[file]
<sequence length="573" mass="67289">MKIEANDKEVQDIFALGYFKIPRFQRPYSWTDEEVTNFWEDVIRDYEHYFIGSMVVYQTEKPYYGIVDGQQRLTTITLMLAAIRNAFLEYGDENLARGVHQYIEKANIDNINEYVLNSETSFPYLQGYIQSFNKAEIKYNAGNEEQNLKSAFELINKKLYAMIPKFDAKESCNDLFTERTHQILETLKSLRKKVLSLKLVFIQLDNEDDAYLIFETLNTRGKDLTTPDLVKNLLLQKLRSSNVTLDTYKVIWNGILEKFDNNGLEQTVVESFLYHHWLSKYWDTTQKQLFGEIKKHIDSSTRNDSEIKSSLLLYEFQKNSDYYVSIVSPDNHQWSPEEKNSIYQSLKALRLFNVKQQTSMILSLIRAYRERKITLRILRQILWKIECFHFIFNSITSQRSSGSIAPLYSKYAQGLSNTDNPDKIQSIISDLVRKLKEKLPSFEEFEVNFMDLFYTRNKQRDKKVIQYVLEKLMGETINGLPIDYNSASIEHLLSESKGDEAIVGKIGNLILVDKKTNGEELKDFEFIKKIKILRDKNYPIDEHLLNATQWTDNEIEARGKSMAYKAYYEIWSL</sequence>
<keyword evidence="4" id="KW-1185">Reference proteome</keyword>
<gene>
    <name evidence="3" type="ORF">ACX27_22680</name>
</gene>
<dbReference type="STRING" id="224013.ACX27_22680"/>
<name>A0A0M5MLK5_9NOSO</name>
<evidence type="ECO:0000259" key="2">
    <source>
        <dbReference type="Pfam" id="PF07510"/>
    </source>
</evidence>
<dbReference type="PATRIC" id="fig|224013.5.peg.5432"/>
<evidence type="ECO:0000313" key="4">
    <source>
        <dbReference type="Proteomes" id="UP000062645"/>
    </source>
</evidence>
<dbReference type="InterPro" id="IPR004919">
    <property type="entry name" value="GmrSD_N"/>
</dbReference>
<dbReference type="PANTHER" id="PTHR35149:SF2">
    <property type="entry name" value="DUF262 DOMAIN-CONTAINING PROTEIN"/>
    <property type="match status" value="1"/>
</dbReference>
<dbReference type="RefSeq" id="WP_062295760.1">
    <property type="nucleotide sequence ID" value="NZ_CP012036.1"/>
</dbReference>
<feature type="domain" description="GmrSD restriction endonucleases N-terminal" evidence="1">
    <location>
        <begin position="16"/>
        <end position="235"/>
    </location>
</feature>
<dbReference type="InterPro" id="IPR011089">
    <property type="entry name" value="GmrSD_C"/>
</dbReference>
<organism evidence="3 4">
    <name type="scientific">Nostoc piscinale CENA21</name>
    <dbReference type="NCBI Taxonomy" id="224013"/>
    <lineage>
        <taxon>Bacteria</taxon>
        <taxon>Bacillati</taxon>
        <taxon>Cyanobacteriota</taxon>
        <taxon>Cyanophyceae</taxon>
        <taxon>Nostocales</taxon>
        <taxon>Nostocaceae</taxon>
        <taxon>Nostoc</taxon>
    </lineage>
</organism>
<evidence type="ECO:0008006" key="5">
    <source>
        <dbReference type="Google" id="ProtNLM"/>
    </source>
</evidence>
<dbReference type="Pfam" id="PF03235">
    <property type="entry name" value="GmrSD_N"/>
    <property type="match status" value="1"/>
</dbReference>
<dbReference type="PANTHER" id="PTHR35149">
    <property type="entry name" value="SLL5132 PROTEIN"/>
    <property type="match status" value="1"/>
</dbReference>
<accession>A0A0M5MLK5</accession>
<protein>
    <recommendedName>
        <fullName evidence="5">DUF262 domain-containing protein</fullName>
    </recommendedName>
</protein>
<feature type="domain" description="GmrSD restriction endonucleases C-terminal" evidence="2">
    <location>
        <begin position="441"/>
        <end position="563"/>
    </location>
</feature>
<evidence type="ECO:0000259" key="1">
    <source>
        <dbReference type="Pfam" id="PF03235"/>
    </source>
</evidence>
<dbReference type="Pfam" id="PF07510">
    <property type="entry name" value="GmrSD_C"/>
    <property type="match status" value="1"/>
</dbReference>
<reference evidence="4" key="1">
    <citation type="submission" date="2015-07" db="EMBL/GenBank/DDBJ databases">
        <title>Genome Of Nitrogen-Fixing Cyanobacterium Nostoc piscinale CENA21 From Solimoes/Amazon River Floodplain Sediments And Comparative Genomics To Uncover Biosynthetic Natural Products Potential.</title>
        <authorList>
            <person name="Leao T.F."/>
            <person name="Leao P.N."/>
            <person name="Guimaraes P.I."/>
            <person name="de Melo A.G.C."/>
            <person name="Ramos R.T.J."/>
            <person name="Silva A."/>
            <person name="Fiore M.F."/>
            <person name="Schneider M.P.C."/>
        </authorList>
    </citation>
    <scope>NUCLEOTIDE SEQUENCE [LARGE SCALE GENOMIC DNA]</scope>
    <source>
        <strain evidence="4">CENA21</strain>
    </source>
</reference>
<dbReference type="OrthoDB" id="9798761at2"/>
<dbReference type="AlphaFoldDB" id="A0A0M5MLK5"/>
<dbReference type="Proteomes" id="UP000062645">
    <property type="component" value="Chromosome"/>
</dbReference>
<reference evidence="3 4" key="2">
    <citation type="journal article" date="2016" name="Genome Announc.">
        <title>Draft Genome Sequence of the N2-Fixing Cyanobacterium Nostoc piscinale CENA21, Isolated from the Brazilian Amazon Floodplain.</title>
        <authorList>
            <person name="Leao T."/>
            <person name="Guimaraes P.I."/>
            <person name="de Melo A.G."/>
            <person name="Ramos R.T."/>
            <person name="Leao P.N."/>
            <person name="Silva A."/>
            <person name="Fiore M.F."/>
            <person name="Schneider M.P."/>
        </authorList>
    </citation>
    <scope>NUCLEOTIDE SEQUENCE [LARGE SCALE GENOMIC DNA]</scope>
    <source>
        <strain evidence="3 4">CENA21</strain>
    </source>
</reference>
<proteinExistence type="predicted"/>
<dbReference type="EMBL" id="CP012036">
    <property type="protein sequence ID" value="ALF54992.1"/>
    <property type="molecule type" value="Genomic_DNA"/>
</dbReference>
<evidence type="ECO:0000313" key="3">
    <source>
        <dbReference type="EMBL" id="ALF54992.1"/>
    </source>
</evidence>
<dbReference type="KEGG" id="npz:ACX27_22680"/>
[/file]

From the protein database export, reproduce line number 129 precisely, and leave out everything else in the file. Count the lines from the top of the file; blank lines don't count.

<dbReference type="EMBL" id="CP012036">